Establishing the extent of malaria transmission and challenges facing pre-elimination in the Republic of Djibouti
1 Malaria Public Health & Epidemiology Group, Centre for Geographic Medicine Research - Coast, Kenya Medical Research Institute/Wellcome Trust Research Programme, P.O. Box 43640, 00100 GPO, Nairobi, Kenya
2 Centre for Tropical Medicine, Nuffield Department of Clinical Medicine, University of Oxford, CCVTM, Oxford OX3 7LJ, UK
3 Direction de l'Epidémiologie et de l'Information Sanitaire, Ministère de la Sante, P.O. Box 438, Djibouti, République de Djibouti
4 Programme National de Lutte Contre le Paludisme, Ministère de la Sante, P.O. Box 1157, Djibouti, République de Djibouti
5 Centre for Geographic Medicine Research - Coast, Kenya Medical Research Institute/Wellcome Trust Research Programme, P.O. Box 230, Kilifi, Kenya
6 Department of Immunity and Infection, Faculty of Infectious and Tropical Diseases, London School of Hygiene and Tropical Medicine, Keppel Street, London, WC1E 7HT, UK
BMC Infectious Diseases 2011, 11:121 doi:10.1186/1471-2334-11-121Published: 11 May 2011
Countries aiming for malaria elimination require a detailed understanding of the current intensity of malaria transmission within their national borders. National household sample surveys are now being used to define infection prevalence but these are less efficient in areas of exceptionally low endemicity. Here we present the results of a national malaria indicator survey in the Republic of Djibouti, the first in sub-Saharan Africa to combine parasitological and serological markers of malaria, to evaluate the extent of transmission in the country and explore the potential for elimination.
A national cross-sectional household survey was undertaken from December 2008 to January 2009. A finger prick blood sample was taken from randomly selected participants of all ages to examine for parasitaemia using rapid diagnostic tests (RDTs) and confirmed using Polymerase Chain Reaction (PCR). Blood spots were also collected on filter paper and subsequently used to evaluate the presence of serological markers (combined AMA-1 and MSP-119) of Plasmodium falciparum exposure. Multivariate regression analysis was used to determine the risk factors for P. falciparum infection and/or exposure. The Getis-Ord G-statistic was used to assess spatial heterogeneity of combined infections and serological markers.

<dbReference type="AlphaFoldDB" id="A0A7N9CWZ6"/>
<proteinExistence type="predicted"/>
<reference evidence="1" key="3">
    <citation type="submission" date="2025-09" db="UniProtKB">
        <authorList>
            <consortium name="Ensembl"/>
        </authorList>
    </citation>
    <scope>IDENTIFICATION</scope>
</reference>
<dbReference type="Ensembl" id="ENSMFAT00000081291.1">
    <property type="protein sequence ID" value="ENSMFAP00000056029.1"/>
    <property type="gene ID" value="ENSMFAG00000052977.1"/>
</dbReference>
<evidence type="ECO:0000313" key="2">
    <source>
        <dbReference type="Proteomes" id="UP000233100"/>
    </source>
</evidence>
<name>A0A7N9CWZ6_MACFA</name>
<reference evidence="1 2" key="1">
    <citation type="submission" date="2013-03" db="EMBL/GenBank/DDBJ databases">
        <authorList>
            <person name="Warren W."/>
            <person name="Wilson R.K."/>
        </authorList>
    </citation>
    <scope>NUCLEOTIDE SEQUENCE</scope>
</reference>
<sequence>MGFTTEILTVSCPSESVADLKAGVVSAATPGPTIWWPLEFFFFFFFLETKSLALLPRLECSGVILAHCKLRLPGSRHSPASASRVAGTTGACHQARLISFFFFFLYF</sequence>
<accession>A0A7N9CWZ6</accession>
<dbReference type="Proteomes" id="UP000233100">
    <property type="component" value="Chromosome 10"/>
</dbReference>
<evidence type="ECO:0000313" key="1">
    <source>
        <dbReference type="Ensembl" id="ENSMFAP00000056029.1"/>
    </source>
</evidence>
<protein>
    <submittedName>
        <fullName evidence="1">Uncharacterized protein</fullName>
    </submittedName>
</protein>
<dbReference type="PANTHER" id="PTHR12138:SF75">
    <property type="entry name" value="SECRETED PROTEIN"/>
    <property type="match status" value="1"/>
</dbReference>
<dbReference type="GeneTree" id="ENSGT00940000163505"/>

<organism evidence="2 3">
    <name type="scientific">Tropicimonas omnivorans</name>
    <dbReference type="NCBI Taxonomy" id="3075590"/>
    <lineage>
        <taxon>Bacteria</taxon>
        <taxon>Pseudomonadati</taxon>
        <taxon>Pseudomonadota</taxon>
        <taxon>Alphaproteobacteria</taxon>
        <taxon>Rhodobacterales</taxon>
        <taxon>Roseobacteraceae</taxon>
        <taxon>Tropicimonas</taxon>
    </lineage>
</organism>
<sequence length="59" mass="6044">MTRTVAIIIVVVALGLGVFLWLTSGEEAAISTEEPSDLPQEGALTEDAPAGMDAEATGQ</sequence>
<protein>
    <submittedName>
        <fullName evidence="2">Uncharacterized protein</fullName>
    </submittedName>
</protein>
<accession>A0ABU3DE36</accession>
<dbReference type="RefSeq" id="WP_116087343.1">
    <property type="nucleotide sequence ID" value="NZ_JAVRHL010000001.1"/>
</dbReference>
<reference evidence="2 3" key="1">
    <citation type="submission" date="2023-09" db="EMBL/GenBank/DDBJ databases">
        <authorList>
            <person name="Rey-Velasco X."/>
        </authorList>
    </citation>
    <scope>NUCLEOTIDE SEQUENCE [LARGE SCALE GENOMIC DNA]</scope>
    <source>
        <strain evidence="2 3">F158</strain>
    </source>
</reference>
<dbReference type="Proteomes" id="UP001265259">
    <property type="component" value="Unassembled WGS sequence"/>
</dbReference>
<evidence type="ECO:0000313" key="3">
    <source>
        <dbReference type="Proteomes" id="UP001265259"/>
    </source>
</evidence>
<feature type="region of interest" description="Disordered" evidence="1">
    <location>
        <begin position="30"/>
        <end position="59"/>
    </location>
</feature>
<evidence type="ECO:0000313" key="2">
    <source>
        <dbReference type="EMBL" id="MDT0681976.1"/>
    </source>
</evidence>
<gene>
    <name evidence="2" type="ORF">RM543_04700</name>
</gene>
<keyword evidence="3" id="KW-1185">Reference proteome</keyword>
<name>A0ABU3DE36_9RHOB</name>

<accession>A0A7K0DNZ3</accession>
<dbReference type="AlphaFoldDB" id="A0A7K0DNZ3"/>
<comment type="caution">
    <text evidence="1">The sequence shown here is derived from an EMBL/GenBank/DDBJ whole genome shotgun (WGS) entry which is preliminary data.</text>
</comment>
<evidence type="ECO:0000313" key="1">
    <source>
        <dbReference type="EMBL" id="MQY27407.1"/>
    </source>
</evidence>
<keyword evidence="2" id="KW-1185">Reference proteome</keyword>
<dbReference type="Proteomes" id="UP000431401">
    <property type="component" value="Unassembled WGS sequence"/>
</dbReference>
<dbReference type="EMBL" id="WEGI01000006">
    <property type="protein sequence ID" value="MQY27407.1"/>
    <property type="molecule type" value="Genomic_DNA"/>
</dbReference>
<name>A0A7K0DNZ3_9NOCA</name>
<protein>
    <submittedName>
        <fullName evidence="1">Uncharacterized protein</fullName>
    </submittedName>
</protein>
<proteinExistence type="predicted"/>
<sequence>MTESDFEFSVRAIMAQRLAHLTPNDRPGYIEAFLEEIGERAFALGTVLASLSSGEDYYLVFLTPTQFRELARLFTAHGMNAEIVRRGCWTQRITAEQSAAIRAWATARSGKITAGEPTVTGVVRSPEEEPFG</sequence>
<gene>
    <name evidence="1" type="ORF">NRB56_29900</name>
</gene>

A total of 7151 individuals were tested using RDTs of which only 42 (0.5%) were positive for P. falciparum infections and confirmed by PCR. Filter paper blood spots were collected for 5605 individuals. Of these 4769 showed concordant optical density results and were retained in subsequent analysis. Overall P. falciparum sero-prevalence was 9.9% (517/4769) for all ages; 6.9% (46/649) in children under the age of five years; and 14.2% (76/510) in the oldest age group (≥ 50 years). The combined infection and/or antibody prevalence was 10.5% (550/4769) and varied from 8.1% to 14.1% but overall regional differences were not statistically significant (χ2 = 33.98, p = 0.3144). Increasing age (p < 0.001) and decreasing household wealth status (p < 0.001) were significantly associated with increasing combined P. falciparum infection and/or antibody prevalence. Significant P. falciparum hot spots were observed in Dikhil region.
Malaria transmission in the Republic of Djibouti is very low across all regions with evidence of micro-epidemiological heterogeneity and limited recent transmission. It would seem that the Republic of Djibouti has a biologically feasible set of pre-conditions for elimination, however, the operational feasibility and the potential risks to elimination posed by P. vivax and human population movement across the sub-region remain to be properly established.